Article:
There are some people that do really well with the philosophy of eat less and work out more, and they’re skinny and they feel healthy, and they don’t understand why we… you know, this kind of other area. So I think that their perspective is probably narrow in that area, that they haven’t necessarily seen those patients that have come in time after time and said, I do exactly what I’m supposed to do and I’m still not having success.

Jonathan: That gets back to a point you made earlier, Rick, which is being focused on if we plant this seed and a beautiful tree grows, then there must be something to the seed, and that focus on results versus a focus primarily on methodology or ideology or ego, truly I give a silly example, but if someone came to me, I’m curious what you would do in this context.

If someone came to me and said, “I was diabetic and overweight and depressed and tired, and then I started doing nothing but drinking soda and all of my blood markers are now better, everything about my life is better.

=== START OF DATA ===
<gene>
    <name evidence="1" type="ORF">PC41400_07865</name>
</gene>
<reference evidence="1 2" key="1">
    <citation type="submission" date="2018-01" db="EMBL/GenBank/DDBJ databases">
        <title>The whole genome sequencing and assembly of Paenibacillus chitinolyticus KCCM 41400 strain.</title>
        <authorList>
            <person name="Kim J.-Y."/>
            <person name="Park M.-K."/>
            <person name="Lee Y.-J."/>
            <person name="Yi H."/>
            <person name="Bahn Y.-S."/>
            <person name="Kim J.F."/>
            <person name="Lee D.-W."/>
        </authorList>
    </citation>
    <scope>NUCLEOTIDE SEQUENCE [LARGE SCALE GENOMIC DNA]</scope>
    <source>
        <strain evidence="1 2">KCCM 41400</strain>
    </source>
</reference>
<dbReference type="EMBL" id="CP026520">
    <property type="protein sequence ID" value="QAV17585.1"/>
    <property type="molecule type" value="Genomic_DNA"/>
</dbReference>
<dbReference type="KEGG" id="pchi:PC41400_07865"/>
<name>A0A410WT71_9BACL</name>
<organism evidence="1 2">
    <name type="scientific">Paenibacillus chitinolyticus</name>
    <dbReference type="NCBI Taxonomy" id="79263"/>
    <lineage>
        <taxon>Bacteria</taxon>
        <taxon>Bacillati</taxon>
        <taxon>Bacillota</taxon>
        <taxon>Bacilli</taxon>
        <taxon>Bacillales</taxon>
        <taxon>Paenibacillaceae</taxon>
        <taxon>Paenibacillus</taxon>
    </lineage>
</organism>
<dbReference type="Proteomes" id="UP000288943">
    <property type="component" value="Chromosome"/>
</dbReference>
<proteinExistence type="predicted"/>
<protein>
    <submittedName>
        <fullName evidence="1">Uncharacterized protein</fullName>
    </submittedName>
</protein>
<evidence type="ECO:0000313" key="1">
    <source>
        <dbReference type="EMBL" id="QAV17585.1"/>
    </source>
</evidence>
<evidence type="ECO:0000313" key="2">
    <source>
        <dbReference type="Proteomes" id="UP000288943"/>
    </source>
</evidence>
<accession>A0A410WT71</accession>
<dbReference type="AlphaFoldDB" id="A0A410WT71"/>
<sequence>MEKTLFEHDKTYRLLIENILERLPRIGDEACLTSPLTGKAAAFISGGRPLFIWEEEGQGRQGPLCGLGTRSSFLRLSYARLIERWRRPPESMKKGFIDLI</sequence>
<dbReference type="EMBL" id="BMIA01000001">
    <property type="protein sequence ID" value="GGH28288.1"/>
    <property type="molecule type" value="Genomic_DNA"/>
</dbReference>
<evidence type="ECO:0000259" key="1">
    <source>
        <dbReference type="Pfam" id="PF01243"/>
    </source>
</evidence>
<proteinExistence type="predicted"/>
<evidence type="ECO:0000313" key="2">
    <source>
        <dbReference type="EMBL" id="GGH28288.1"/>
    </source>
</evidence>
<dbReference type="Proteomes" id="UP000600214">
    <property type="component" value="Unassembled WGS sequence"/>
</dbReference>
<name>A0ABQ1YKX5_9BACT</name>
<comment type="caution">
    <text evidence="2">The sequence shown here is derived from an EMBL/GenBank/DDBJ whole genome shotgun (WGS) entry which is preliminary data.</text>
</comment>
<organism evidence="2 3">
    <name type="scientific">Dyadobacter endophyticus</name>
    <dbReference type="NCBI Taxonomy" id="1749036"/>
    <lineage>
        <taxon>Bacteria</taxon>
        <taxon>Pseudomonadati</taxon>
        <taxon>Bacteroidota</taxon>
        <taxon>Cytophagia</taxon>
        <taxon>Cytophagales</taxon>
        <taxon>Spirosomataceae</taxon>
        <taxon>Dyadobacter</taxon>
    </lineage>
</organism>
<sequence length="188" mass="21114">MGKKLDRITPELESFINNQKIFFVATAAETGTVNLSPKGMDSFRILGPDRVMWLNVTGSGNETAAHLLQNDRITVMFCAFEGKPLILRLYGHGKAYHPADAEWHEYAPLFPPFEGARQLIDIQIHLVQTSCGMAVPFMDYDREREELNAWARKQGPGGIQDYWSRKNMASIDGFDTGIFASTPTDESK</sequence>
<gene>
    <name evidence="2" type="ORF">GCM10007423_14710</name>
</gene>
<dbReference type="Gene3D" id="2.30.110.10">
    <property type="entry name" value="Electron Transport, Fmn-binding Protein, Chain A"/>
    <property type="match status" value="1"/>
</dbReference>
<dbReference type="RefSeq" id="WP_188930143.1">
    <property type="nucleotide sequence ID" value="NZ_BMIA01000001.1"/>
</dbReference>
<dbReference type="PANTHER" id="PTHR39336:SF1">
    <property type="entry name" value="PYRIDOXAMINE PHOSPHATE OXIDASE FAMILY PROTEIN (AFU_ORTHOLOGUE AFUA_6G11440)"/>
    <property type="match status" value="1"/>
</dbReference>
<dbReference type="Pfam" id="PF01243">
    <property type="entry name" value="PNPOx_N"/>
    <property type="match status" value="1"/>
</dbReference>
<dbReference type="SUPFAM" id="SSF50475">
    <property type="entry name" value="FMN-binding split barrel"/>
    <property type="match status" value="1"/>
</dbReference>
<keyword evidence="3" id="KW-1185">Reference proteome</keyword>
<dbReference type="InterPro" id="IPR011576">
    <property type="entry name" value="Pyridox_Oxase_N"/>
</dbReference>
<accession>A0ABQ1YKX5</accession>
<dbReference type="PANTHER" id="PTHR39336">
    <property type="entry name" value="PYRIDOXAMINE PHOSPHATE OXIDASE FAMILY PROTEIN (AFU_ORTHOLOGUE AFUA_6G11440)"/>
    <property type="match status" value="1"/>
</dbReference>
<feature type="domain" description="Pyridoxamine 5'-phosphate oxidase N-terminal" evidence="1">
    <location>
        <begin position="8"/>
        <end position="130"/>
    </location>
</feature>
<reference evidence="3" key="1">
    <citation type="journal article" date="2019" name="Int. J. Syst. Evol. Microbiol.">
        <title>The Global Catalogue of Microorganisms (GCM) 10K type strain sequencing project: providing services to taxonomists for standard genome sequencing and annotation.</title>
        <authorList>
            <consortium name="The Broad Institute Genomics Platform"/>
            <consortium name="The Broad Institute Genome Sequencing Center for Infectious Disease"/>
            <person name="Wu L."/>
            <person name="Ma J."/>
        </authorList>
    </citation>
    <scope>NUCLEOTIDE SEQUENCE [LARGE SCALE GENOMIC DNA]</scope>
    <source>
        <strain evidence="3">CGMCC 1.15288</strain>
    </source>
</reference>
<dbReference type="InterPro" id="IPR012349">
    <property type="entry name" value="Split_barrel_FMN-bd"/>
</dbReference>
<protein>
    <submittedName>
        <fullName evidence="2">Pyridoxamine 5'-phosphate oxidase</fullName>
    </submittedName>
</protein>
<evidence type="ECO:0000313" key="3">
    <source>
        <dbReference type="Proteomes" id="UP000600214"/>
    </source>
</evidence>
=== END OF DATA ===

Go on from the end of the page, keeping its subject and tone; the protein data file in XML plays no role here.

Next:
My diabetes has gone away. I’m rapidly losing fat and all I do is drink soda.” I would say to that person, “Oh, my gosh, we need to study your genetic makeup.” But to be clear, if it’s working, then like why…

But there are people who would say, “Oh, my God, no,” despite the fact that this is for you causing this amazing result, you still shouldn’t do it.

Dr. Henriksen: That’s certainly the case. I think that we have to be open and I think one of the reasons why I honestly love certain aspects of this kind of ancestral movement or kind of this whole discussion is there are a lot of people that are open for new science and new things.

If someone comes out with the new study, we examine it and we say, You know what, that looks like it’s a better way and we’ll adopt it. I think up to this point what we’ve been able to say is, Wow, there is so much science and so much background information that supports what you are saying, Jonathan, and what I am saying.